However, the judge found that “the established rules governing dissemination of discovery materials sufficiently safeguard against improper use of those materials.”

Moriarty’s effort to temporarily restrict access to records in the case came after Londregan’s defense team submitted an affidavit with the court outlining the apparent threats he has faced, including from one of Cobb’s relatives. The affidavit contained several social media posts as well as doorbell camera video of someone appearing to take pictures of Londregan’s home after activists posted his address online.

According to Madel, Moriarty’s office argued that this affidavit and one other filing were submitted without a “proper purpose.” However, Madel said in court documents that the affidavit was filed with the court to demonstrate why “Londregan needed to retain possession of his firearms for defense of himself and his family” during his pretrial release.

“Given the State’s arguments, it is evident that the State intends to object to anything becoming public that shows the weakness of the State’s case or that reflect poorly on the HCAO. But the State’s case is weak, because Trooper Londregan is innocent, and this prosecution is based on distortions of the evidence … ,” Madel wrote.

Cobb shooting

On July 31, 2023, Cobb was pulled over because his taillights were out. After discovering that Cobb was wanted in Ramsey County, the responding state trooper called for backup. As such, Londregan and another trooper arrived on the scene. Cobb proceeded to reject instructions to exit his vehicle. Eventually, a state trooper opened Cobb’s door and attempted to get Cobb out of the vehicle.

However, Cobb put his vehicle in gear and attempted to drive away with the state trooper half-in the vehicle, half-outside the vehicle. Londregan, standing on the passenger side of the car at the time, drew his firearm and shot Cobb to prevent him from harming the other state trooper. Cobb died from the gunshot wound.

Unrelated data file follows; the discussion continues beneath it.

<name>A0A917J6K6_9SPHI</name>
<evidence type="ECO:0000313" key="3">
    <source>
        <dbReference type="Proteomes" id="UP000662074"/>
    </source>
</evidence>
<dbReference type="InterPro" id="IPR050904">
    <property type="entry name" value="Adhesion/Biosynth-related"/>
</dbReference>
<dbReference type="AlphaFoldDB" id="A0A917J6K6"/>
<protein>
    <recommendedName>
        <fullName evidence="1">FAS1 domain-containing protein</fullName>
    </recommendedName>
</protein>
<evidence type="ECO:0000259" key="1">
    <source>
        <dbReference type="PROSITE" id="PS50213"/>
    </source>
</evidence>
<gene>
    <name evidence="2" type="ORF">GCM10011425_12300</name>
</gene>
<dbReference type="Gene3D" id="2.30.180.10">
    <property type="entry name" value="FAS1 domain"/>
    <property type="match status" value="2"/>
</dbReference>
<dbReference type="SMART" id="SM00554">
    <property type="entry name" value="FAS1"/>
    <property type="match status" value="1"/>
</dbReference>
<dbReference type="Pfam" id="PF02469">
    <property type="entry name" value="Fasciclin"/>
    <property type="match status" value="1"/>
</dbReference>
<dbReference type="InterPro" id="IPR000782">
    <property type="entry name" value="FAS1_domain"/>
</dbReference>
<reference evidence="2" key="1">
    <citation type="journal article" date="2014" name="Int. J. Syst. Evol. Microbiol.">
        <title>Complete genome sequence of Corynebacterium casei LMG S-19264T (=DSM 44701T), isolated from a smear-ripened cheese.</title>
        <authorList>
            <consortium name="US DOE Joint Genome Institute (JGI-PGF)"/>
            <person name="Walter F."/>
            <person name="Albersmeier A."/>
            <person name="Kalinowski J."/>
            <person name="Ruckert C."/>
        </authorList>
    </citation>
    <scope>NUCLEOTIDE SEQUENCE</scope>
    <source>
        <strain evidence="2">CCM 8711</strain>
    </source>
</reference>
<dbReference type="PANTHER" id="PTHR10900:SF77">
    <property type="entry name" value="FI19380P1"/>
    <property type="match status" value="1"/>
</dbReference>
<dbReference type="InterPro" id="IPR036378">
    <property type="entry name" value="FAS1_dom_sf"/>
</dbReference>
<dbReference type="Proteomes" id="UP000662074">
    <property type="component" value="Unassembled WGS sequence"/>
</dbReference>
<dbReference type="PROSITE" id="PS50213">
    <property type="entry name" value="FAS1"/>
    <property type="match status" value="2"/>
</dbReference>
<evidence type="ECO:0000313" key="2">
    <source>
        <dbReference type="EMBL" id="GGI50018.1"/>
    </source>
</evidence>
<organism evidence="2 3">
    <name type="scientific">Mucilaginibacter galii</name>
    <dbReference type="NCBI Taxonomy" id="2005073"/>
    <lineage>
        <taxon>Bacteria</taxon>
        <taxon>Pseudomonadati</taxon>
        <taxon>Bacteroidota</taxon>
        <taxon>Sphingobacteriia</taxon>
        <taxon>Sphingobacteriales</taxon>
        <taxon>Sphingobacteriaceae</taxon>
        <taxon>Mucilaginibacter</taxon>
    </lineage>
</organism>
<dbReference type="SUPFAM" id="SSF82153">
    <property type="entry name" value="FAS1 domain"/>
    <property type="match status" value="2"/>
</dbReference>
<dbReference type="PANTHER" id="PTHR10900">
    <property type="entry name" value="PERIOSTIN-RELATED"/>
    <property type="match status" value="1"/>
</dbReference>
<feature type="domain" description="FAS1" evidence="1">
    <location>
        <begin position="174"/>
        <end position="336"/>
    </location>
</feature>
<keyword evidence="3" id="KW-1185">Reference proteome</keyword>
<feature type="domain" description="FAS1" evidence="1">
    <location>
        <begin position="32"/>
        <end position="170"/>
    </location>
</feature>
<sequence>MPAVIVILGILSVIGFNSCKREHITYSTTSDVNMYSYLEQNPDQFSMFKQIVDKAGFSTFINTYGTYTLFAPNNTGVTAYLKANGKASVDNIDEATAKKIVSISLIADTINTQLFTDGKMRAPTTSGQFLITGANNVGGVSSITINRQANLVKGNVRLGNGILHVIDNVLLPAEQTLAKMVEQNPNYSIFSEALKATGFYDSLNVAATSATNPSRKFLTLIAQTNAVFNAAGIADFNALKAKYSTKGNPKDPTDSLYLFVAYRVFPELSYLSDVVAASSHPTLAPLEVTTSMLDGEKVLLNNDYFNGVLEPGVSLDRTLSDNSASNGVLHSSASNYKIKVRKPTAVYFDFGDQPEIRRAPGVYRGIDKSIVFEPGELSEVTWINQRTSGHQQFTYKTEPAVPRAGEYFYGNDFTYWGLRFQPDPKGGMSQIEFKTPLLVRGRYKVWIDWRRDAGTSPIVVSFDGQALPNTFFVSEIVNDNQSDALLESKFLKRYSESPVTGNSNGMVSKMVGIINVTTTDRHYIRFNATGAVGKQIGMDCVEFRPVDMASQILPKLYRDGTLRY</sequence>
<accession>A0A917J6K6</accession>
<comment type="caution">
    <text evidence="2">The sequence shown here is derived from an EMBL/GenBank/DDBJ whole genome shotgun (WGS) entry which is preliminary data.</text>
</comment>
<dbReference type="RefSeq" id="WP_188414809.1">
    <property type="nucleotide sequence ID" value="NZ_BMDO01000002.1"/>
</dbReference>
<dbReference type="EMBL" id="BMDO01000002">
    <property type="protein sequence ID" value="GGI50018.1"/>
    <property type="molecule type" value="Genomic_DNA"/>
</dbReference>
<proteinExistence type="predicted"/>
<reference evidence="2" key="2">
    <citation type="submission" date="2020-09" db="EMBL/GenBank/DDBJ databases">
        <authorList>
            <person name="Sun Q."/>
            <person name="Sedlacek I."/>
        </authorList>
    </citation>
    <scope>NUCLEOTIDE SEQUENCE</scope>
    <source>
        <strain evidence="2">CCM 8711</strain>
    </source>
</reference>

Earlier this year, the Minnesota Supreme Court ruled that vehicles can be considered “dangerous weapons” if they are driven recklessly in a manner that is “likely to cause death or great bodily harm.”

Minnesota State Trooper Ryan Londregan/Law Enforcement Labor Services

Law enforcement officers have been killed from being dragged by a vehicle.

“The law is well-established and clear: law enforcement may use reasonable force if they are confronted with death or great bodily harm,” said Imran Ali, general counsel for the Minnesota Police Officers and Peace Officers Association (MPPOA). “The State Trooper made a critical and necessary decision to use reasonable force during a dangerous and dynamic situation. Law enforcement officers die in similar situations.”

Since charges were filed against Londregan, the state trooper has seen an outpouring of public support. The Minnesota State Troopers Association, the Minnesota Police Officers and Peace Officers Association, and Law Enforcement Labor Services started a fund to support Londregan and his family in the wake of Moriarty’s charges.

Denouncing Moriarty’s charges against Londregan, MPPOA Executive Director Brian Peters said, “MPPOA will vigorously defend our trooper who is unjustly charged as a result of acting in accordance with his legal responsibilities.”


Luke Sprinkel

Luke Sprinkel previously worked as a Legislative Assistant at the Minnesota House of Representatives. He grew up as a Missionary Kid (MK) living in England, Thailand, Tanzania, and the Middle East. Luke graduated from Regent University in 2018.